According to Aisha, professionally she has also been able to have the best of worlds: "I have worked as a lawyer, as a parliamentary adviser for a number of State and Federal Members/Ministers, and I have worked for DFAT and Defence in Pakistan. I also love writing articles, and I am also the Vice President of Women in Film and Television NSW. "
Aisha has written for The Daily Telegraph, The Pakistan Tribune Newspaper; The Fiji Times; Dawn; The Daily Times; PakLink Magazine; Sada-e-Watan Sydney and Al Hilal (magazine of Pakistan’s armed forces).
One of her biggest highlights was being invited for a Muslim and Jewish Leaders delegation to Washington DC in June this year by the Foundation for Ethnic Understanding. She was the only female Muslim involved, and the youngest. It was an experience of a lifetime as she actively participated in high level meetings at the State Department, with U.S Congressmen, and officials from the White House. It also inspired Aisha to come back here and focus on improving race and faith based relations. What she learnt the most from her trip was the ground breaking work being done there to engage with various ethnic communities and religious organisations at a grassroots as well as government level.
When asked what she would do if she was appointed as Prime Minister for a day she said she wouldreinstate the multicultural affairs portfolio which Tony Abbott abolished. Further she would establish a whole new department of Multicultural Affairs, Race Relations and Faith Fusion; appoint a female Minister for women and put more women in cabinet. "I would also ensure more people from diverse backgrounds, and especially from the subcontinent are employed in positions where they can directly liaise with as well as represent their communities at a Federal level."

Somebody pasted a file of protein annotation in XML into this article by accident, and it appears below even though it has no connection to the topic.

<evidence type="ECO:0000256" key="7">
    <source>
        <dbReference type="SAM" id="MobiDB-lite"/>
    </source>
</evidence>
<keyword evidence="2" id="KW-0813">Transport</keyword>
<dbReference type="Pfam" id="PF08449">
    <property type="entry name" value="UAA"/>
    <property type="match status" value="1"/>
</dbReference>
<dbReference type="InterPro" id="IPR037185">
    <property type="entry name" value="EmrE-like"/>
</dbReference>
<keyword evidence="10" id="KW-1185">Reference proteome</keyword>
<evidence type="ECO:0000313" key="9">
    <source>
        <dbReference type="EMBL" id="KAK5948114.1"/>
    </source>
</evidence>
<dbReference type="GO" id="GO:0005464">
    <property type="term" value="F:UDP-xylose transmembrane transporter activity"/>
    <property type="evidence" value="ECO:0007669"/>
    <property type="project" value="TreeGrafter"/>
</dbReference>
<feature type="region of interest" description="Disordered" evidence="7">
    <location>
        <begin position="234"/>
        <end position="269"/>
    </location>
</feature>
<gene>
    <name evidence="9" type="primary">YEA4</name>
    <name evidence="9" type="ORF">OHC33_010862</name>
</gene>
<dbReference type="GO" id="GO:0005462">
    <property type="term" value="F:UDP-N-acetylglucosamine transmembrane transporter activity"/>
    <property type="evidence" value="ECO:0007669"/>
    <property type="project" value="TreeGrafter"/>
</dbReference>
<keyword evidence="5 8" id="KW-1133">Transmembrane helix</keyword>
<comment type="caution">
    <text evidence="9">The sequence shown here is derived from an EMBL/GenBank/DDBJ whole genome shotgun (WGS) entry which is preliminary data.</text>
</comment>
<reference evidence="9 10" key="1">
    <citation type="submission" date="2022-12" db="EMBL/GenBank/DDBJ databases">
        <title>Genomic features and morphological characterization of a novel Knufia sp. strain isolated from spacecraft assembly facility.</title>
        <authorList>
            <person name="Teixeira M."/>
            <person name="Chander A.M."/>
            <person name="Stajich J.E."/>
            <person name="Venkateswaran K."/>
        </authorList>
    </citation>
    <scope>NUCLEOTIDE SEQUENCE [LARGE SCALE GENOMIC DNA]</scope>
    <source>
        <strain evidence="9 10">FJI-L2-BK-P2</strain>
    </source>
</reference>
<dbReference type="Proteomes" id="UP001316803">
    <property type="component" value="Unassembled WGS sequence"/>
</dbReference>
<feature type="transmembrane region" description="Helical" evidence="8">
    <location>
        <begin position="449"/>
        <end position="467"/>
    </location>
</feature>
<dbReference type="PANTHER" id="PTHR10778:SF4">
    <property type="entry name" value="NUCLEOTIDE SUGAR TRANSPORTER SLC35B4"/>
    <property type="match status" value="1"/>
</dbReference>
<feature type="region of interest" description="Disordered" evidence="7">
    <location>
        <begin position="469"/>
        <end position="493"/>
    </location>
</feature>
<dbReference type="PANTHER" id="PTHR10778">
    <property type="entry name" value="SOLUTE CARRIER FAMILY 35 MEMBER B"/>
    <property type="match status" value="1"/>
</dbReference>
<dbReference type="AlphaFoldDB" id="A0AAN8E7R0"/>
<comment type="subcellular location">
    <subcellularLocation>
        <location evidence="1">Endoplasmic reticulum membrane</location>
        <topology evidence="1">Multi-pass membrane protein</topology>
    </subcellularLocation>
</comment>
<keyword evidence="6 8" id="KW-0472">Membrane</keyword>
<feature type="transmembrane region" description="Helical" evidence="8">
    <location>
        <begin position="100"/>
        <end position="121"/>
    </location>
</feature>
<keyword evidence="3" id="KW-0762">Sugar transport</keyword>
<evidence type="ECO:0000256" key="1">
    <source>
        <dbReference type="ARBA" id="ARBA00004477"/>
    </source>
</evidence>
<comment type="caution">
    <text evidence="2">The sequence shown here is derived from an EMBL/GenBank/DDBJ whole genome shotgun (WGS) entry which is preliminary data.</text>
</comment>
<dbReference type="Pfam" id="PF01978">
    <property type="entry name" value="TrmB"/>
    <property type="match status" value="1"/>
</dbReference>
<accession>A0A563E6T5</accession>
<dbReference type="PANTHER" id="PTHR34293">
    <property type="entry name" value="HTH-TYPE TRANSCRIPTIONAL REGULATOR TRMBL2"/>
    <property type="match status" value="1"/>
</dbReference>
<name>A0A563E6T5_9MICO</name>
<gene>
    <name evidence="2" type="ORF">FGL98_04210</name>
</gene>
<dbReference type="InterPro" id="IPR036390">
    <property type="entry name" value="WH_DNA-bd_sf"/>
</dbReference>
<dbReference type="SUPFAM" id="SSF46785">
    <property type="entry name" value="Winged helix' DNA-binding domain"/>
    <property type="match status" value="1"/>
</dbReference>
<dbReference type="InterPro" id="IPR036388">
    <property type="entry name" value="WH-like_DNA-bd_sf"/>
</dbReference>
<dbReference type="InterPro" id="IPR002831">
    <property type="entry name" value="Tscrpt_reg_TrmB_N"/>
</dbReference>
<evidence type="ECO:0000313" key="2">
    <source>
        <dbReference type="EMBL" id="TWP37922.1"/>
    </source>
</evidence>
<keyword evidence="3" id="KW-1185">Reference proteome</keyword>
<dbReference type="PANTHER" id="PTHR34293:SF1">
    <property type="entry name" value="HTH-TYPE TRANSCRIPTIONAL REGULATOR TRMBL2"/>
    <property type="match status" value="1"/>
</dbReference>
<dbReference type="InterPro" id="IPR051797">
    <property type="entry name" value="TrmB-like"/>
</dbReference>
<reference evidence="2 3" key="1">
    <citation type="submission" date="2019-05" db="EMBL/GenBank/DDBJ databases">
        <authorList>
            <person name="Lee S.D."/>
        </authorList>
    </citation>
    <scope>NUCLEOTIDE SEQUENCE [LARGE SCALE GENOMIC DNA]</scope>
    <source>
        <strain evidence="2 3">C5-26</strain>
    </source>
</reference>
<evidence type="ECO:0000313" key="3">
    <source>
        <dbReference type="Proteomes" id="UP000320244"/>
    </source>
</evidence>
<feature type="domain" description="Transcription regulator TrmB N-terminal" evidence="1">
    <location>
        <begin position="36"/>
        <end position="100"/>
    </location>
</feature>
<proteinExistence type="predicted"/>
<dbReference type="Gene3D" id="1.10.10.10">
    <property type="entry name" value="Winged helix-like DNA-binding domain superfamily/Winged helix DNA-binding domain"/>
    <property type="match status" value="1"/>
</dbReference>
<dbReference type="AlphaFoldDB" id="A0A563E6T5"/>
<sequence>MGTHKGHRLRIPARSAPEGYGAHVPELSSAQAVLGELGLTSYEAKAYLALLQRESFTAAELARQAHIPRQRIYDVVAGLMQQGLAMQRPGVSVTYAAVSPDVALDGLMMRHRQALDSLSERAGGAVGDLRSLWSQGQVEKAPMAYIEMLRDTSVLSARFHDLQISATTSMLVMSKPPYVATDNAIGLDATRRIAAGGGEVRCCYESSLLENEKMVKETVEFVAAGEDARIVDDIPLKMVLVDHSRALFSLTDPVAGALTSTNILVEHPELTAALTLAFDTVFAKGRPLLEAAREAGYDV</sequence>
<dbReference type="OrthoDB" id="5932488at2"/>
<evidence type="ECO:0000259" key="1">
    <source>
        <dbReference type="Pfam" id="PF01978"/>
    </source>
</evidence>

Asked about the issues which face the subcontinent community currently, Aisha said that she is concerned about Tony Abbott’s announcement of repealing Section 18C of the Racial Discrimination Act. ‘’I fear that although Abbott said it’s in the interest of freedom of speech, it will enable a whole lot more Alan Jones, and Andrew Bolt type people to come out and target specific communities, make racist remarks and vilify victims without them having any proper legal protection. Rather than encourage racial harmony, this is likely to instigate conflict, distrust and discrimination at a number of levels.’’
When asked what are the values which drive her, Aisha's said that it is important to always be true to yourself and others. She hopes that in some way, she can make a difference through seeking inspiration from community and political leaders and using that to connect the dots and inspire others to also become involved. She say’s ‘’I’m no Mother Teresa, but I do want to quote her: ‘I alone cannot change the world, but I can cast a stone across the waters to create many ripples.’
The last question we asked Aisha was to share her success mantra with the readers:
"My mission in life is not merely to survive, but to thrive; and to do so with some passion, some compassion, some humour and some style!"
Former Prime Minister of Australia Hon.Julia Eileen Gillard and Aisha Amjad